I only recently bought Eusebius’ “Ecclesiastical History” and have flipped through it. I was shocked to see in Book 1, Chapter 13, a supposed letter from Jesus to King Agbarus! I knew I had to everything Eusebius wrote with a grain of salt, but after this, it made me realise that a grain won’t be enough. No one actually takes this letter seriously, do they? And if not, how much confidence can we place in his other testimonies of letters and documents that we no longer have access to beyond his book?


Yes indeed, this is the famous correspondence between Jesus and King Abgar of Edessa in Syria (well, famous among scholars of early Christianity at least). I have translated it anew for my book The Other Gospels. Here is what I say there about the letters (the one from Abgar to Jesus, then his response); at the end of the post I give my new translations of the two letters.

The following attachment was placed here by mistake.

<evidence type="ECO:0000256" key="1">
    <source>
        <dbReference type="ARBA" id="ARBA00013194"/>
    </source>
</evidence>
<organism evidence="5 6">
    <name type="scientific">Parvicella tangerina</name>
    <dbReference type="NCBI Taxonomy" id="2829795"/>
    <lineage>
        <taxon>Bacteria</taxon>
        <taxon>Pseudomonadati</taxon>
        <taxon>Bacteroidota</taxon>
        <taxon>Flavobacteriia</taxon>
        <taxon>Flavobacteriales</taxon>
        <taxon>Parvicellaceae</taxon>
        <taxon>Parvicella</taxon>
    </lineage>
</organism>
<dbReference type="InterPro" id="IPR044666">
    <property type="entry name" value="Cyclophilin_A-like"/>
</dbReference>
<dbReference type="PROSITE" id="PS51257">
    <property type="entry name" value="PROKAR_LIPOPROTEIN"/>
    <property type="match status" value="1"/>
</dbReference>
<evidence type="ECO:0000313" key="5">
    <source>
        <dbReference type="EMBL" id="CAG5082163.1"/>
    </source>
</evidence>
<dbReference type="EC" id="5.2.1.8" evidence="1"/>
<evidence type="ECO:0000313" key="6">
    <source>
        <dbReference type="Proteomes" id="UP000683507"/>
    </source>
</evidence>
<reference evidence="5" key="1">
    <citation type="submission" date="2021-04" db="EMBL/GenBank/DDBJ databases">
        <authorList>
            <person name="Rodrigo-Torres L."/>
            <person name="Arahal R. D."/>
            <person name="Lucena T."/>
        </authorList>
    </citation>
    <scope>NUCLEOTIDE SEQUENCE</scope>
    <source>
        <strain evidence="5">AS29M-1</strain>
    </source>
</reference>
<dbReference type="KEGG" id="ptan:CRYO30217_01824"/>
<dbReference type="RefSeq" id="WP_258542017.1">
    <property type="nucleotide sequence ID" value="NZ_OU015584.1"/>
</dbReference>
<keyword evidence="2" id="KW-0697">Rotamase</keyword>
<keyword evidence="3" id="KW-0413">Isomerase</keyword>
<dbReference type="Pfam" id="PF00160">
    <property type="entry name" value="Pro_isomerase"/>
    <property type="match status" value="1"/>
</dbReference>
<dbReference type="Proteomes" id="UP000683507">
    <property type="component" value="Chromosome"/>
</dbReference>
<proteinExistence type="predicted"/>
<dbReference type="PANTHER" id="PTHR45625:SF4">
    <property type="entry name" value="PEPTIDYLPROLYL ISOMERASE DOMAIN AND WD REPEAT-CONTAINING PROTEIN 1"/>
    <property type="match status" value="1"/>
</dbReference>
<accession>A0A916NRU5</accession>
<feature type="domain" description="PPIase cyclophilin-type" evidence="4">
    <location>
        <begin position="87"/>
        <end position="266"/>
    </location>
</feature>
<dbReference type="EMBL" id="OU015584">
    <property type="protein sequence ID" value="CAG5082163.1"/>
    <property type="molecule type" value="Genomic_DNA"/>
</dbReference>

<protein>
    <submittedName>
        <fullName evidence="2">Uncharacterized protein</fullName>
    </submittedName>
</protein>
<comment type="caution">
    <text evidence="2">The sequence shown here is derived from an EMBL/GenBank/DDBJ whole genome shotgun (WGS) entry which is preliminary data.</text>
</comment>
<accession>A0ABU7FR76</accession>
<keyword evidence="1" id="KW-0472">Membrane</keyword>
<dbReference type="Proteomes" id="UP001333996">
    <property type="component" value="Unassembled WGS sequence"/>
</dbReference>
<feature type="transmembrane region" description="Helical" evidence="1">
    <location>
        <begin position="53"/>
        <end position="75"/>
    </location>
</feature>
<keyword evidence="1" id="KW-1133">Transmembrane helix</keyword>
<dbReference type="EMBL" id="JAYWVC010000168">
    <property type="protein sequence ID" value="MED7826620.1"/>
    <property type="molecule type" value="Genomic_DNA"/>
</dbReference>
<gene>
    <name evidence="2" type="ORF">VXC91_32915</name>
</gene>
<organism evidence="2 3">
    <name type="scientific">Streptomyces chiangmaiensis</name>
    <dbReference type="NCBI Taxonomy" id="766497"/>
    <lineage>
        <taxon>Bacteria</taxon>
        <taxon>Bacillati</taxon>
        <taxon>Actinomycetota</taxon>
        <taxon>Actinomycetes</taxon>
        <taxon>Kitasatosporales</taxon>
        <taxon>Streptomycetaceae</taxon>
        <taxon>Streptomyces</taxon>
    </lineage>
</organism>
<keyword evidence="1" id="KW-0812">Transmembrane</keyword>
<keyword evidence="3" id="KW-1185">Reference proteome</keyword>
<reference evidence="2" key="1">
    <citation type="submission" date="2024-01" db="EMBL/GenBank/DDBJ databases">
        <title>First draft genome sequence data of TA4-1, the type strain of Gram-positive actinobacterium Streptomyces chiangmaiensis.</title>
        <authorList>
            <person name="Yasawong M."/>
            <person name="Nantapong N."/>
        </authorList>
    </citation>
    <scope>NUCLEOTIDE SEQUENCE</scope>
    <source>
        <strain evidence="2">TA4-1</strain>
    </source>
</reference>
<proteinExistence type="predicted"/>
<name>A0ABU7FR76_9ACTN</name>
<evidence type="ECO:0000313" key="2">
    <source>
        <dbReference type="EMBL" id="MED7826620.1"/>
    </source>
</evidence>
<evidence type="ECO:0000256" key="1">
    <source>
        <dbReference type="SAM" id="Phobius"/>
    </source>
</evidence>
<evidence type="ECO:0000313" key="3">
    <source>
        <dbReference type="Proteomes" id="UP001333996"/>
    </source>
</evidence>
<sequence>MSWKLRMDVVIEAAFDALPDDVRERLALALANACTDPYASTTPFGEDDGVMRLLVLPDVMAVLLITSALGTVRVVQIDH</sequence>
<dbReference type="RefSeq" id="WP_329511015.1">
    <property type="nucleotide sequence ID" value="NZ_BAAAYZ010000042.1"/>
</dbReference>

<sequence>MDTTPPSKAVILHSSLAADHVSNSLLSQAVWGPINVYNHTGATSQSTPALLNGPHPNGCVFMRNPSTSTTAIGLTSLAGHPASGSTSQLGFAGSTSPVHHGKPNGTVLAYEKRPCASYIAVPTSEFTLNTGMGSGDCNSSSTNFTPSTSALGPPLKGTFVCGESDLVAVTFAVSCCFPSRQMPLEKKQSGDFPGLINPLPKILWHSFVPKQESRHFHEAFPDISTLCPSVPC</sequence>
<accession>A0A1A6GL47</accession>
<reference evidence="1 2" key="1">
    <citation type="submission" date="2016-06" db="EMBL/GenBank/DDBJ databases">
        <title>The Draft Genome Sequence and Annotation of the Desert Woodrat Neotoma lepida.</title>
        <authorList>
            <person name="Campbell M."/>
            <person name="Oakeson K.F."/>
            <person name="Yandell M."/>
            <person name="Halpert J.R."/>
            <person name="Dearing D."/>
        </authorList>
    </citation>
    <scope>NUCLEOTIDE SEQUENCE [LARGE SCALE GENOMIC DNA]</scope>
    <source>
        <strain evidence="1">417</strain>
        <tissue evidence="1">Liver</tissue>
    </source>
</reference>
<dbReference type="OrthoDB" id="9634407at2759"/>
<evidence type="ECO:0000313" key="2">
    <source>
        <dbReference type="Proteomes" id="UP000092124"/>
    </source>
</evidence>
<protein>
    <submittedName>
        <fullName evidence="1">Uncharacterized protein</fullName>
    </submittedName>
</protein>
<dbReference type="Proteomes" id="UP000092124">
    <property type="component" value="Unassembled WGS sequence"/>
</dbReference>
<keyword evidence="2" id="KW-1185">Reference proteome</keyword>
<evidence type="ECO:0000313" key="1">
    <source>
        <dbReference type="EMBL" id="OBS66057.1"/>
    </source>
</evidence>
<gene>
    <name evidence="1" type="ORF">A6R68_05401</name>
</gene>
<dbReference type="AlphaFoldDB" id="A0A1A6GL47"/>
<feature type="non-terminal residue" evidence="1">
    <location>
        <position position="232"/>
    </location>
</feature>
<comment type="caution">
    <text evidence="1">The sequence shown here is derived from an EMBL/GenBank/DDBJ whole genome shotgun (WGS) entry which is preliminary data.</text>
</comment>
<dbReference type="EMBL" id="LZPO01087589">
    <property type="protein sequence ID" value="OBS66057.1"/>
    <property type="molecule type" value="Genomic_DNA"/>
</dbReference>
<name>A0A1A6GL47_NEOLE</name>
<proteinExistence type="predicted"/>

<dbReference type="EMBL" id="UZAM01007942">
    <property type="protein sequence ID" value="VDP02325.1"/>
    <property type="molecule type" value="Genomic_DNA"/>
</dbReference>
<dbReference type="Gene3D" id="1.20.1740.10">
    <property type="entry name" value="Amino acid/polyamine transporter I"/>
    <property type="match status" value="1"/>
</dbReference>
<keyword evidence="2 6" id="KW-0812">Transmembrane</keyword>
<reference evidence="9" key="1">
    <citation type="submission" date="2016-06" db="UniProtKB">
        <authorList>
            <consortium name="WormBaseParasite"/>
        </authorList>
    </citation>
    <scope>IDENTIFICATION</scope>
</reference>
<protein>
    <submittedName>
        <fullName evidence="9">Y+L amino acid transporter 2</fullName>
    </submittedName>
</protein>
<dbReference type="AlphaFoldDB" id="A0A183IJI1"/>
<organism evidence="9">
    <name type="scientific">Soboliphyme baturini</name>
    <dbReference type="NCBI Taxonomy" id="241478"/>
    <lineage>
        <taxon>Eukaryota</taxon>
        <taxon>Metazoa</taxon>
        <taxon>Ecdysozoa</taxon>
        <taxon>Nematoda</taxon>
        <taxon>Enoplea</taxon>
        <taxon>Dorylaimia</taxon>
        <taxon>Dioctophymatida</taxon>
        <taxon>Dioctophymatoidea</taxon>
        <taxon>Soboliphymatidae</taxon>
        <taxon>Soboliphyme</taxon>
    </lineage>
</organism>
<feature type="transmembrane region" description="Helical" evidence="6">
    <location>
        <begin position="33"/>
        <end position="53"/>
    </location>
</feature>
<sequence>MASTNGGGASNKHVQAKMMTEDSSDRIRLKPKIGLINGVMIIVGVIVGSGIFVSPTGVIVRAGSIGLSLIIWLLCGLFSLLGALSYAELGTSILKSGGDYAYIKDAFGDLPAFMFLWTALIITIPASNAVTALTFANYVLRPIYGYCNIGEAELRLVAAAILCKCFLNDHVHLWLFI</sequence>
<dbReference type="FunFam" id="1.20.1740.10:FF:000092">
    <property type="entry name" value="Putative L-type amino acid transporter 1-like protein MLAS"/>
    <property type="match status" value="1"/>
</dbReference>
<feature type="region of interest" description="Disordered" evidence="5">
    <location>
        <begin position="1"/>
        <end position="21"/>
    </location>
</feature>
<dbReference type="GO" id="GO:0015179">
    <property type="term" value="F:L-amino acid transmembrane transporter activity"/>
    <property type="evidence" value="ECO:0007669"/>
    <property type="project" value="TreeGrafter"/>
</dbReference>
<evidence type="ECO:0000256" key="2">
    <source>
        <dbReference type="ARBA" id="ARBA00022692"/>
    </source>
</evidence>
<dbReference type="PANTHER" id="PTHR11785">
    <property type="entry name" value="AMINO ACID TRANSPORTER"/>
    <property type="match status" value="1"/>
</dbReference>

Jesus’ Correspondence with Abgar

The apocryphal correspondence between Jesus and Abgar Uchama (= “the Black”), king of Edessa in eastern Syria (4 BCE – 7 CE and 13-50 CE) is first mentioned in Eusebius (Church History, 1. 13. 5).  Eusebius claims to have found the letters in the archives of Edessa and to have translated them literally from their original Syriac into Greek.  The first is a short letter from the king, acknowledging Jesus’ miracle working powers and asking him to come to Edessa to heal him of his illness and, at the same time, to escape the animosity of the Jews in his homeland.  In his reply, Jesus blesses Abgar for “believing without seeing” (an allusion to John 20:29), but informs the king that he cannot come because he needs to fulfill his mission, that is, by being crucified.  After his ascension, however, he will send an apostle to heal the king.


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